Ying was one of those students who presents herself with a challenge right out of the gate. We started off with Simplicity #6680; she worked it up in a camelhair cashmere with a printed silk twill lining. Let’s do it.
She started off with a really nice 100% cashmere, some pink silk tafetta for the bindings, and a silk twill for the lining.
As she worked out way through the collar and tailoring, she found that a layer of fusible interfacing in a tailor’s weight fused to the cashmere gave her a better base for the hair canvas and padstitches. Don’t go too heavy or your collar and facings are going to get overwhelmed.
Cashmere isn’t great as a first tailoring project. It is soft and delightful, but it will trick you – the heft of the fabric feels more substantial than it is – this means that any stitches you make – right or wrong are going to show up in the finished product.
You also have to be careful how you press it – nice cashmere is really (really) easy to over-press and doesn’t recover from it like wool of the same weight and mass. Watch out for this. When you are pressing it make sure you use a press cloth and steam, but don’t go nuts here – you can always press it again if you aren’t happy. If you over-press it and crimp or mat the fibers that is the end of that. All of the soft brass brushes in the kingdom will not save you.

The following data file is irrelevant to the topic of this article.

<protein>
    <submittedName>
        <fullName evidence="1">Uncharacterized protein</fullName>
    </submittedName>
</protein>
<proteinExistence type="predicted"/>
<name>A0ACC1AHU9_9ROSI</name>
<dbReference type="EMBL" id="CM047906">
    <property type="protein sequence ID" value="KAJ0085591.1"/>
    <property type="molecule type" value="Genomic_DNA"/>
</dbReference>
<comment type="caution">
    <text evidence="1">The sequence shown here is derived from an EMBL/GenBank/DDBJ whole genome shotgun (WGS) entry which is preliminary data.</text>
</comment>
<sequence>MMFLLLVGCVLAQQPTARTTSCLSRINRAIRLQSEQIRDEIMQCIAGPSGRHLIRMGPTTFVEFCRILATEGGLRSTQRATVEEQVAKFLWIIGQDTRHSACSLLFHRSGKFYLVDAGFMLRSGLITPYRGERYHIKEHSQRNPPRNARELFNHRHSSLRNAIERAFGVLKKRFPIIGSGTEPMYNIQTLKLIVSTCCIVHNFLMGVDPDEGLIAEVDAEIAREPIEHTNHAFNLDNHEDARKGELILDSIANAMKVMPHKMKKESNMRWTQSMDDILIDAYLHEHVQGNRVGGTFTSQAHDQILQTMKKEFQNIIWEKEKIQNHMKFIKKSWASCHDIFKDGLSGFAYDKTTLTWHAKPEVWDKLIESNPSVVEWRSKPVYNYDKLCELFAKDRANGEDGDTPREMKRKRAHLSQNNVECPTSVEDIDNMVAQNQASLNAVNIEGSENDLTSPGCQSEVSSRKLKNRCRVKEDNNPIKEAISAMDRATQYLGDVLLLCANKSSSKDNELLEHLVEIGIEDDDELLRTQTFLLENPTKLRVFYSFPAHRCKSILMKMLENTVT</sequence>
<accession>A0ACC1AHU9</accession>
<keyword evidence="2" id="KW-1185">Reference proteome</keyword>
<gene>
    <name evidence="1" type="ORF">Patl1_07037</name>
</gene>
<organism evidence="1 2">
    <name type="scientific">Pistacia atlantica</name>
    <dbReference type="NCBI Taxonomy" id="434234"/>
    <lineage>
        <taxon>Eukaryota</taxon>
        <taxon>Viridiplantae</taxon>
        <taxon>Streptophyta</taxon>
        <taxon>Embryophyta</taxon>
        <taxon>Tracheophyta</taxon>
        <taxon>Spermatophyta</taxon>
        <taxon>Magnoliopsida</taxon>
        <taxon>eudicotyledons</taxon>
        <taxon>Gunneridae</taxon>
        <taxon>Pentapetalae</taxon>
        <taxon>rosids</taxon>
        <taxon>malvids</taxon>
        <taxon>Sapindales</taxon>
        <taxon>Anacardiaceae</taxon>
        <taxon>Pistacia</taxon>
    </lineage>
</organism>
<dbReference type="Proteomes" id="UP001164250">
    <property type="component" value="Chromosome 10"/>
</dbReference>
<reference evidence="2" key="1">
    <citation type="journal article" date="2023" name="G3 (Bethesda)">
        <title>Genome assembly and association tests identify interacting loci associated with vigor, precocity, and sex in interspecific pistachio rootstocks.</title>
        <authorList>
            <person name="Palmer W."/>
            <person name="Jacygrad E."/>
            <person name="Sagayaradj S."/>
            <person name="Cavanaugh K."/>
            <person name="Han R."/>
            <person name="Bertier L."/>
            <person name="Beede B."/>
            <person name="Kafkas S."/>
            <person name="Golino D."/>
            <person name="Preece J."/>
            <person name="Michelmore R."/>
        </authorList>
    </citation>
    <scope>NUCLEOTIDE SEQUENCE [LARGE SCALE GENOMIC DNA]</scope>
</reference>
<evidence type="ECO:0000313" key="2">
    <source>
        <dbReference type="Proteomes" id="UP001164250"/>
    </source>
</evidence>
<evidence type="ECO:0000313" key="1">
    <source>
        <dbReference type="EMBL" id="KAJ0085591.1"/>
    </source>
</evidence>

Overall, this is a good pattern for a beginner – you will just want to make sure your fabric is stable and has some weight to it.
You can find Simplicity #6680 on Pattern Review here.
You an find it online, but make sure when you are doing your buying that all of the pieces are there. There are 8 total pieces.
If you are in or near Chicago and want to spend the afternoon tracing, you are more than welcome to come up and trace one out!